Rafed English

Hijab in Modern Times Why is it needed?

The concept of Hijab is not a new phenomenon. Most people know that Muslim women who cover their hair and are dressed modestly are observing the Hijab. Most people are unaware, however, that the concept of Hijab is rooted in Judeo-Christian philosophy.

The three Abrahamic religions share many beliefs, one of which includes Hijab.

According to Rabbi Menachem M. Brayer, Professor of Biblical Literature at Yeshiva University, it was the custom of Jewish women to go out in public with a head covering which, sometimes, even covered the whole face leaving one eye free. Rabbinic law forbids the recitation of blessings or prayers in the presence of a married woman with uncovered hair, since uncovering the woman's hair is considered "nudity". Dr. Brayer also mentions that a Jewish woman's failure to cover her head was considered an offence to her modesty, during the Tannaitic period (the first era in Jewish history).

Dr. Brayer also explains that veil of the Jewish woman was not always considered a sign of modesty. Sometimes, the veil symbolized a state of distinction and luxury rather than modesty. The veil personified the dignity and superiority of noble prophesies with his head covered dishonors his head.

And every woman who prays or prophesies with her head uncovered dishonors her head - it is just as though her head were shaved. If a woman does not cover her head, she should have her hair cut off; and if it is a disgrace for a woman to have her hair cut off or shaved off, she should cover her women. It also represented a woman's inaccessibility as a sanctified possession of her husband.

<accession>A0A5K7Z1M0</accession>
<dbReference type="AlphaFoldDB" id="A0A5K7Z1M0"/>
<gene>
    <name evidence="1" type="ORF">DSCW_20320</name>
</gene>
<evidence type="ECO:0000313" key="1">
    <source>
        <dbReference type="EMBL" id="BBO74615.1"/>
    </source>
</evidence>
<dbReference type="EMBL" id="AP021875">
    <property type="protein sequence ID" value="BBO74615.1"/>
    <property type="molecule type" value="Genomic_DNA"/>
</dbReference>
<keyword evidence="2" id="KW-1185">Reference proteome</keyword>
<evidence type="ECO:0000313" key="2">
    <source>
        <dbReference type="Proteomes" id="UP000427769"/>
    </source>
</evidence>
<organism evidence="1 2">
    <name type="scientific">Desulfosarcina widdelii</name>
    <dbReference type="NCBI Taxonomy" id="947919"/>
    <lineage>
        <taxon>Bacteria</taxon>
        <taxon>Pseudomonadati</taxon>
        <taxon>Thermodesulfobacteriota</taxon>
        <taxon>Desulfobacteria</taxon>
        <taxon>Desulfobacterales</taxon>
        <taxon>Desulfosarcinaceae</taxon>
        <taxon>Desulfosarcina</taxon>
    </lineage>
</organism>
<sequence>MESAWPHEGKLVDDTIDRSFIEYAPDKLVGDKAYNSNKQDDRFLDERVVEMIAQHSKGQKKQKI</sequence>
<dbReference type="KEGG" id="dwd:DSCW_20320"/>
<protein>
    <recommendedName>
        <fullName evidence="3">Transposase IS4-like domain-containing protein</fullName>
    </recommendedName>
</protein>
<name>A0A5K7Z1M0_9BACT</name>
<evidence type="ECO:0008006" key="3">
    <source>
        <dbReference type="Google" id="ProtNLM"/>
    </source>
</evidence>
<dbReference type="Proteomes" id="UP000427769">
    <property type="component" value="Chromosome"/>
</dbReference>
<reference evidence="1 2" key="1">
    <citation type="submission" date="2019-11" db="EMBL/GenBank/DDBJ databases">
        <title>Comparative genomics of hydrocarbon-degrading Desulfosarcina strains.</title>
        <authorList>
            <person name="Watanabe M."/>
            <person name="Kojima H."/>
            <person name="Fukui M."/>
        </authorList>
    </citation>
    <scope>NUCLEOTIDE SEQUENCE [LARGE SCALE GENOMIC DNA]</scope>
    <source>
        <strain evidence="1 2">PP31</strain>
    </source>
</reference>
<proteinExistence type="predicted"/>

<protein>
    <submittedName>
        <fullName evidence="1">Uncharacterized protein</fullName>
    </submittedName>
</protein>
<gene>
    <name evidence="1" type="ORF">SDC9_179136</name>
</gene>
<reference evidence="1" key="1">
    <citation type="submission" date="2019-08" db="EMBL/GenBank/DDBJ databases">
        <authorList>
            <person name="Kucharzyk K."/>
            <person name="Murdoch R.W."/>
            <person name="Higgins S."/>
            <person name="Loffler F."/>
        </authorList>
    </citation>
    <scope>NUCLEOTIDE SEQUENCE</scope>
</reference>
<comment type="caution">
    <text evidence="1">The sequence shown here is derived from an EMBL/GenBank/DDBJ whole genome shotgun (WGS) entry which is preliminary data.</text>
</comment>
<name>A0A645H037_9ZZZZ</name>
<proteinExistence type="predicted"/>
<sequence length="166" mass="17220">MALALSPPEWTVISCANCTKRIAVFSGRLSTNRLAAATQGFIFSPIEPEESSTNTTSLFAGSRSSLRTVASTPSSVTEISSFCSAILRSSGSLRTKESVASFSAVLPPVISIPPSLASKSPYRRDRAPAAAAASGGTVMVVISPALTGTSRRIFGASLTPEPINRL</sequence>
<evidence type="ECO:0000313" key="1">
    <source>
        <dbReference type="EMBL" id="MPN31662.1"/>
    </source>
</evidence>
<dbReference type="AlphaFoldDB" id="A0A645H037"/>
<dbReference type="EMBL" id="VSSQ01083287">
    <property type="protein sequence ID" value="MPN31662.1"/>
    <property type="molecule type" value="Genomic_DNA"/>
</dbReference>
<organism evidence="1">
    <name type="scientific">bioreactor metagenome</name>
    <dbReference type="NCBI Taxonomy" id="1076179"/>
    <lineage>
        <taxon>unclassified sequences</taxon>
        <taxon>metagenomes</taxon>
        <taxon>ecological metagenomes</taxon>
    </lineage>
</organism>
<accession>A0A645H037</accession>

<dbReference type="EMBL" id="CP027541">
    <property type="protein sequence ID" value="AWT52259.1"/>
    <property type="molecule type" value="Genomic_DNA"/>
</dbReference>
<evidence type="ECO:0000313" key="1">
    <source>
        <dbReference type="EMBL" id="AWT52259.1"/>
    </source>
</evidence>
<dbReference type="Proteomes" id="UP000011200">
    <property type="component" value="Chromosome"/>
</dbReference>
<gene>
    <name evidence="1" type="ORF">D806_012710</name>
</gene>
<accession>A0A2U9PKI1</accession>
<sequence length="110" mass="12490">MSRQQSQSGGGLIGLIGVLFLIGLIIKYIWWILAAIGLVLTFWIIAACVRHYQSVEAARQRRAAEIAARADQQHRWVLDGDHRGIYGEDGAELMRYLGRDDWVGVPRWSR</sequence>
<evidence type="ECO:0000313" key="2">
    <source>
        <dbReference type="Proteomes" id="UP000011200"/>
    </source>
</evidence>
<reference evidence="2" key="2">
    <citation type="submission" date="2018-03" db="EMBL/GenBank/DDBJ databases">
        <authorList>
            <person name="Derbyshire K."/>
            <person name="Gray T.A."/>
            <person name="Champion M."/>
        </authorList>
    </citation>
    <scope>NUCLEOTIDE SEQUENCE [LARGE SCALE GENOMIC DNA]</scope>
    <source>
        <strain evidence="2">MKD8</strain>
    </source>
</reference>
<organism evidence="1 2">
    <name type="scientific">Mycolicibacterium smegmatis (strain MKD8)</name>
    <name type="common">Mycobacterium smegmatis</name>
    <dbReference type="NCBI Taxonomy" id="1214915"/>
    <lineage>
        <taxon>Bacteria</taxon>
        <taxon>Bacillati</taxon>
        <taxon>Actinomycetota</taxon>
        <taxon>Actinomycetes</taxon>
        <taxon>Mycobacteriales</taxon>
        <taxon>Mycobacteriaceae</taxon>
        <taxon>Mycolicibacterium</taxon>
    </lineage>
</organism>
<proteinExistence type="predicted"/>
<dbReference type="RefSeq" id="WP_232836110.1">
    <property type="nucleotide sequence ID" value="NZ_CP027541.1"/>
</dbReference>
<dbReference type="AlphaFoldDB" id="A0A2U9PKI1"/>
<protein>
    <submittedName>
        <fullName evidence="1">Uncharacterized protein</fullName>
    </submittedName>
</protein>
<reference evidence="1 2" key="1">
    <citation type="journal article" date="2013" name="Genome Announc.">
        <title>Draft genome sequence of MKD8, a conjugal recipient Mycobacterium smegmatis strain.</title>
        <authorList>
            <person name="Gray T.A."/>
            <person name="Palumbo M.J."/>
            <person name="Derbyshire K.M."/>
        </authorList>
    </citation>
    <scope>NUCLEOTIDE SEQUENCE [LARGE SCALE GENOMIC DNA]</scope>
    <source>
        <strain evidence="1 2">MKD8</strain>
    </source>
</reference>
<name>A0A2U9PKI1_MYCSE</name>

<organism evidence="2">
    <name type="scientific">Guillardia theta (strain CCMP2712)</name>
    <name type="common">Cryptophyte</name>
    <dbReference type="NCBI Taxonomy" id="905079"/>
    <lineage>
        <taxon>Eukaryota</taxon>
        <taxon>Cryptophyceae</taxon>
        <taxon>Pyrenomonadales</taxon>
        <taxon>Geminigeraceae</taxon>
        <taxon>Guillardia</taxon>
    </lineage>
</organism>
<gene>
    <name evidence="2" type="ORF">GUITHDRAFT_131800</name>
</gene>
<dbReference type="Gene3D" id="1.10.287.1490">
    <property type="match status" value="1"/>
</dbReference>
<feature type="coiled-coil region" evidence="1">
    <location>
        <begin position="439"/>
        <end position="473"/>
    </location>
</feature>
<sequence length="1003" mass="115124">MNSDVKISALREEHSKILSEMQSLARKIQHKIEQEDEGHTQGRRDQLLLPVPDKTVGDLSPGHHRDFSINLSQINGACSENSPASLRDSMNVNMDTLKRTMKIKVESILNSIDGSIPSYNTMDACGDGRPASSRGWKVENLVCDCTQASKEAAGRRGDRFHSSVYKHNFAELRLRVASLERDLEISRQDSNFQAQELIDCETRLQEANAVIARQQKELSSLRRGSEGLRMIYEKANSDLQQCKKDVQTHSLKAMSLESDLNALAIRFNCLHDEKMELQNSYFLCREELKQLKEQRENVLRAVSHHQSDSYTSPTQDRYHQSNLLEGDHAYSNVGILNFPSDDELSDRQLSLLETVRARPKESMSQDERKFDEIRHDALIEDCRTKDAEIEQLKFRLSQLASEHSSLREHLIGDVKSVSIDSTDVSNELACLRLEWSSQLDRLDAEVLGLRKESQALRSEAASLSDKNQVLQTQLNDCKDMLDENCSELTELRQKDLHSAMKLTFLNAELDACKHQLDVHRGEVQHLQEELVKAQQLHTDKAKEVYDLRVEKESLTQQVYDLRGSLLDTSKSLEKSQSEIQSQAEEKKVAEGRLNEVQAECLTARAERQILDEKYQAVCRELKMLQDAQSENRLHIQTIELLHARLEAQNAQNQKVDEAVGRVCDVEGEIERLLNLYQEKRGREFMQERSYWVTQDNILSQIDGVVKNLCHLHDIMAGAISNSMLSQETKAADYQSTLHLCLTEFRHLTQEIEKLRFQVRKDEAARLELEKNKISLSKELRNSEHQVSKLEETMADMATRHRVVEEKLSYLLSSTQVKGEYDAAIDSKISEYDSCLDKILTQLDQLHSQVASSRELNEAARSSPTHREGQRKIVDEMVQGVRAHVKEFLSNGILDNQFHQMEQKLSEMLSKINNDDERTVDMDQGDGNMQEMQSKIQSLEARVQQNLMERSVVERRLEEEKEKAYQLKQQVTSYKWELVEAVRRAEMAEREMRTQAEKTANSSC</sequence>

Let us also not for g e t the Christian tradition. It is well known that for hundreds of years Catholic Nuns have worn habits, a dress much like the Islamic Hijab. Their observance of the veil is indicated in the Holy Bible:

“Now I want you to realize that the head of every man is Christ, and the head of the woman is man, and the head of Christ is God. Every man who prays or head. A man ought not to cover his head,  since he is the image and glory of God; but the woman is the glory of man.

For man did not come from woman, but woman from man; neither was man created for woman, but woman for man. For this reason, and because of the angels, the woman ought to have a sign of authority on her head.” (I Corinthians 11:3-10)

As indicated by St. Paul, the veil represents a sign of male authority and as well as a symbol of woman’s subjection to man and to God. But even though it is stated in the Bible for a woman to cover her hair, many Christians have forgot this practice.

Unlike Judeo-Christian belief, the Islamic Hijab is neither a sign of man's authority over woman nor a
sign of luxury and distinction of noble married women. In Islam the Hijab is a sign of modesty that safeguards the personal integrity and honor of women.

The Quran urges the believing men and women to lower their gaze and guard their modesty and then urges the believing women to extend their head covers to cover the neck and the bosom:

"Say to the believing men that they should lower their gaze and guard their modesty…

And say to the believing women that they should lower their gaze and guard their modesty; that they should not display their beauty and ornaments except what ordinarily appear thereof; that they should draw their veils over their bosoms..." (Quran 24:30,31)

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